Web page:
The exchanging of rings during the wedding ceremony is one of the oldest traditions of the world.
In prehistoric times, some European tribes flollow a ritual in which the right hands of the groom and bride were tide together, as the link symbol.
Other version of the origin of the wedding ring states that during the prehistoric times, the groom bind the bride’s ankles and wrists with grass, to keep her soul from escaping. Once the ceremony was completed, he would remove the rope and tie it to one of the fingers. These first rings were made of braided hemp or reeds formed into circle-symbol of eternity. Reeds rings were not very durable and eventually rings were made of bone, leather or ivory came into use. As more expensive materials were used, the value of the ring represented the degree of wealth of the giver.
Ancient Egyptians are said to have been the first to use rings in a wedding ceremony, as early as 3000 B.C. This ring were placed by a man upon the finger of his wife, signifying his confidence in her ability to care his house. Egyptians were buried wearing rings made of a single silver or gold wire on the third finger of the left hand, believed to be connected directly to the heart by vena amoris.
Ancient Rome: The Romans continued the tradition of wedding rings but the ring was often given by the groom to the father of the bride, as symbol of bride purchase. By the second century B.C., according to Pliny the elder, the groom given the bride an expensive gold ring, as an indication he trusted her with his valuable property. But this ring was only worn in public and not used during household work. Instead, a plain betrothal or engagement ring of iron, called Anulus Pronobus, was worn at home and on this iron ring sometimes sported a tiny key shape. These rings signified strength, permanence and control over the giver’s possessions, which could be “locked away” at the wearer’s discretion. Rings could be worn on any finger but also Romans, as the Greeks, wore these wedding rings on the fourth finger of the left hand, for their too believed in the hand-heart connection, and left that the Vena Amoris or Vein of Love, coursed between the ring finger and the heart.
In first century B.C., puzzle rings first appear in Asia, where sultans and sheiks use them to tag each of their wives. This complex piece of jewellery was several rings, that when fitted together correctly formed one cohesive band. Fidelity was the ethos behind the design: it was believed that if a woman took off her ring, she would be unable to reassemble it and her husband would know she’d been unfaithful.
The Visigoths, Germanic tribes who spread out over the region in 7th century, had it written into their laws that when the ceremony of betrothal has been performed and the ring has been given or accepted as a pledge, although nothing may have been committed in writing the promise shall, under no circumstances, be broken.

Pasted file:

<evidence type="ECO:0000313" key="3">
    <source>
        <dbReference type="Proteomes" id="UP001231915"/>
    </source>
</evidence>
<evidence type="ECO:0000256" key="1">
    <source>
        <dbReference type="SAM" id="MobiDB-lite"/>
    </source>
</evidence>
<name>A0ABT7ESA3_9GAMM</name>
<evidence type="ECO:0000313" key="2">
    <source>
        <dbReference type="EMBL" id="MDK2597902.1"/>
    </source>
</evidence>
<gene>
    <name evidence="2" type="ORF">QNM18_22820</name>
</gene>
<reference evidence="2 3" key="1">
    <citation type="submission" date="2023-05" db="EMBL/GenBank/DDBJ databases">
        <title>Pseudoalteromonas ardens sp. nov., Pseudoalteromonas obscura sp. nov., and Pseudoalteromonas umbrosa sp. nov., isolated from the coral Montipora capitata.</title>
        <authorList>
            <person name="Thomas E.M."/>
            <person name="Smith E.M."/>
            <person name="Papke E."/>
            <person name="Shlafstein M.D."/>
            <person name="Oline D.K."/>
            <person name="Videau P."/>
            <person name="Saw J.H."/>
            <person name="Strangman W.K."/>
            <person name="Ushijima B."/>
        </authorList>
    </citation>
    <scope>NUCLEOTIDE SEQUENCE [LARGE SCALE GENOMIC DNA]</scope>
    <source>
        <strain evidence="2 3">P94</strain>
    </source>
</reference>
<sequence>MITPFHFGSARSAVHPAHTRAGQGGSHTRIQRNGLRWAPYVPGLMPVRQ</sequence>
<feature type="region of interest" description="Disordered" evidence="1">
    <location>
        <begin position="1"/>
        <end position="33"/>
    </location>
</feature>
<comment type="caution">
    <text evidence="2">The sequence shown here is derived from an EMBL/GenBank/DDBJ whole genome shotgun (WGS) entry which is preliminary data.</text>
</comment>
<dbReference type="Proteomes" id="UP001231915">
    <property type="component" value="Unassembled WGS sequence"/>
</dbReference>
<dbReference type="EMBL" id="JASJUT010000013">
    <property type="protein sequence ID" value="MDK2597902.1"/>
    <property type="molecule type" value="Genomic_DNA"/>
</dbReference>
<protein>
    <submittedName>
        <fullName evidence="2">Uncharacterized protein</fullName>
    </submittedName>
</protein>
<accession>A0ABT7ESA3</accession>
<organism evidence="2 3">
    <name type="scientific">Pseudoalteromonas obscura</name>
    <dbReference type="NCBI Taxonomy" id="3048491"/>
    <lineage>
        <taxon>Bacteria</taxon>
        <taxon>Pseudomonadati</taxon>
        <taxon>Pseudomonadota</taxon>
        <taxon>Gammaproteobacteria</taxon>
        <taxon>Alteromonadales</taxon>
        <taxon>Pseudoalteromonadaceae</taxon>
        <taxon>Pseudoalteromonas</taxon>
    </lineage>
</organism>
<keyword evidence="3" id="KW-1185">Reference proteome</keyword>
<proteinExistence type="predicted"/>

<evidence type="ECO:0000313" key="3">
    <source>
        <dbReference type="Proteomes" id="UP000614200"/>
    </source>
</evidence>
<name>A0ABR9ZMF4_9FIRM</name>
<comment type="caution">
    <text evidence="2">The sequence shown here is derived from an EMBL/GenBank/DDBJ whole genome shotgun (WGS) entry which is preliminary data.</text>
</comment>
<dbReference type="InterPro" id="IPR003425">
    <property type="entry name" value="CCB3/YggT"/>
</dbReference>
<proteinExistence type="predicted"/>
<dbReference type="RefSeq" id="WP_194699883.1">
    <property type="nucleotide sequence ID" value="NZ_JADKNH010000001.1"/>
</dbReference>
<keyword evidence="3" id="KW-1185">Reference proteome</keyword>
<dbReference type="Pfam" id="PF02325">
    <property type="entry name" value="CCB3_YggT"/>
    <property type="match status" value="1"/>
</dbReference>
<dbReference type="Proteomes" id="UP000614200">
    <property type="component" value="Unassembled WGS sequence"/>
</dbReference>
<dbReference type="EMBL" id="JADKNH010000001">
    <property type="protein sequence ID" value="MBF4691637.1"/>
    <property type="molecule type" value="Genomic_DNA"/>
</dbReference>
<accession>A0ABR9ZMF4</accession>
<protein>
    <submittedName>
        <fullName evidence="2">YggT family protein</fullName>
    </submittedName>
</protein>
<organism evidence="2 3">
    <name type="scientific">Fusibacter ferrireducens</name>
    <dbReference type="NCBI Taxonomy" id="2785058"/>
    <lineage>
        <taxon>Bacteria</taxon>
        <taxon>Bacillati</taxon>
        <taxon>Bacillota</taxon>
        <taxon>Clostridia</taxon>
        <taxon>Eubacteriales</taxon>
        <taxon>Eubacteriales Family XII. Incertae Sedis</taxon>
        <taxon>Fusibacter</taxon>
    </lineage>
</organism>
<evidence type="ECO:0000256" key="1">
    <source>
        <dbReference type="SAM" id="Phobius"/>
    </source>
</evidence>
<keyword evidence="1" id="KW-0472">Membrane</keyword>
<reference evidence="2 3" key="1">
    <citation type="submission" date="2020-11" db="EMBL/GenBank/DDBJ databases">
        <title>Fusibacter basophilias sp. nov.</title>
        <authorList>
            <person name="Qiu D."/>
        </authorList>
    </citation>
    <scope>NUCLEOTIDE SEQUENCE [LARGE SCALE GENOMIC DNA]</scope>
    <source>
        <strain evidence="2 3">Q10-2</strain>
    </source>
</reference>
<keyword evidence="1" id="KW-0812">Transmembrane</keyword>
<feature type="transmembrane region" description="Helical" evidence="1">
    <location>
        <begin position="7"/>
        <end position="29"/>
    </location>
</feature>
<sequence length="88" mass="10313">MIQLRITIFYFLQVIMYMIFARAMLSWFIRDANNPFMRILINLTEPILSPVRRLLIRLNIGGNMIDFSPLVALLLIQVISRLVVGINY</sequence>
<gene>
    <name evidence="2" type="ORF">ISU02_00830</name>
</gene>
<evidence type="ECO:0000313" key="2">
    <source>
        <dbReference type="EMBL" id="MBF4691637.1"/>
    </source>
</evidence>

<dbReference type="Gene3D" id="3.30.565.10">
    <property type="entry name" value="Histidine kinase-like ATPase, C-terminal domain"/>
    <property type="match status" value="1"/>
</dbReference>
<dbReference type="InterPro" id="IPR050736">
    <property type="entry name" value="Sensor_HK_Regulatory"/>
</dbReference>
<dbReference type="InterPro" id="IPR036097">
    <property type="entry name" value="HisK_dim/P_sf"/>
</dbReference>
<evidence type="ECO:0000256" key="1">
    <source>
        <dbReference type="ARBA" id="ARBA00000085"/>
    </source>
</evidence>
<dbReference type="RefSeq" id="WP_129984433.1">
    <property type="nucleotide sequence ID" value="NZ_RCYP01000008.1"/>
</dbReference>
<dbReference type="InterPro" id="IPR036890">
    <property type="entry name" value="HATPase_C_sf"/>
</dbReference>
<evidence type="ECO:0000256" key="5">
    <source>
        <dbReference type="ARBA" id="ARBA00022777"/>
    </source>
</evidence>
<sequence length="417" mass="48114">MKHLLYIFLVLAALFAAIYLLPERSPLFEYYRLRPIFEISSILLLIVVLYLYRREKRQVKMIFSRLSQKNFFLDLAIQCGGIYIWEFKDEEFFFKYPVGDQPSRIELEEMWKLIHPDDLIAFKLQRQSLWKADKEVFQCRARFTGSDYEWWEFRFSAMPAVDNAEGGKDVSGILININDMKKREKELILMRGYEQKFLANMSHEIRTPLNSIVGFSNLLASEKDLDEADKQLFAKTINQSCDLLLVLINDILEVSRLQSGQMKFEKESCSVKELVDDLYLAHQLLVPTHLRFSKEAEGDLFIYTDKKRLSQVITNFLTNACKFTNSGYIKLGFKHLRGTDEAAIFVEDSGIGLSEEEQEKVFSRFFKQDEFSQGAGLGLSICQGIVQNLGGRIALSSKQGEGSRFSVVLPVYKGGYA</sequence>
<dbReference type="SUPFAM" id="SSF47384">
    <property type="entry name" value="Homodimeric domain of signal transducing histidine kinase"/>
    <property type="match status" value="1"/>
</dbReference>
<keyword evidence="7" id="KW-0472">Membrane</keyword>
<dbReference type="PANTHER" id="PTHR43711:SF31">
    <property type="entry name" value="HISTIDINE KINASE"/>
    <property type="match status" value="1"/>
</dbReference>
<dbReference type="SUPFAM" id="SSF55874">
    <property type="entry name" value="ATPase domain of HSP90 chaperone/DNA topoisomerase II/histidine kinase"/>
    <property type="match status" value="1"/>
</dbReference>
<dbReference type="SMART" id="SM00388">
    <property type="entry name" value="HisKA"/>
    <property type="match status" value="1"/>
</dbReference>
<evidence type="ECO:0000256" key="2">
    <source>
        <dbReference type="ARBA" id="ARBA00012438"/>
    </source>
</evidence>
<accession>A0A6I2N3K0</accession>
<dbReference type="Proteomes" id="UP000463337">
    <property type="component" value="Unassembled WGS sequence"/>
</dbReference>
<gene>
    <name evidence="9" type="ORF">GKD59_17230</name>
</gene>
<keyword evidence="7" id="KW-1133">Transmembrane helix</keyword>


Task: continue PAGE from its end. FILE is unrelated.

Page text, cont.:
It was not until 860 A.C., that wedding rings began to be used in Christian marriage ceremonies, unlike the simple band we recognize today early Christian wedding rings were highly decorated with engraved doves, lyres, or two linked hands. Later, the Chuch discouraged such ornamentation as un-Christian and by the 13th century both wedding and betrothal rings were considerably simplified. The next recorded evidence of rings being used as a symbol of everlasting love isn’t until the 13th century, when the bishop of Salisbury declared the bestowing of a ring as a legally binding agreement between a man and his fiancee.
The distinctive Claddagh rings that depict hands holding a crown or heart, date back to Roman times and the design symbolizes friendship, loyalty, oaths, faith and love. These were used as engagement and wedding rings in the Middle Ages and Renaissance Europe.
The rings as they are currently known, were made in Ireland in the 17th century, and are traditionally passed down from mother to daughter.
In Europe, during the Renaissance, the gimmel ring was popular: they are similar to a puzzle ring, its design was meant to signify marriage and unity. Tipically, it was comprise of two interlocking metal bands and upon becoming engaged, the bride and groom to be would each wear one. Then at their wedding, the couple would reconnect their bands and form one ring for the bride to wear.
At the same time, during 15th through 17th centuries, poesy rings became popular for weddings and were often exchanged as lovers gifts. These were gold bands with a short inscription on their surface either in French, Latin or latterly English.
In North America, the Puritans given their betrothals useful thimbles instead of rings, which are derided as frippery. Eventually, however, many thimbles get their tops sliced off and were worn as rings anyway. It wasn’t until the second World War, that men started wearing bands, at Europe and America to remind them their wives back home. It was also a way to show their commitment to their wives, while overseas.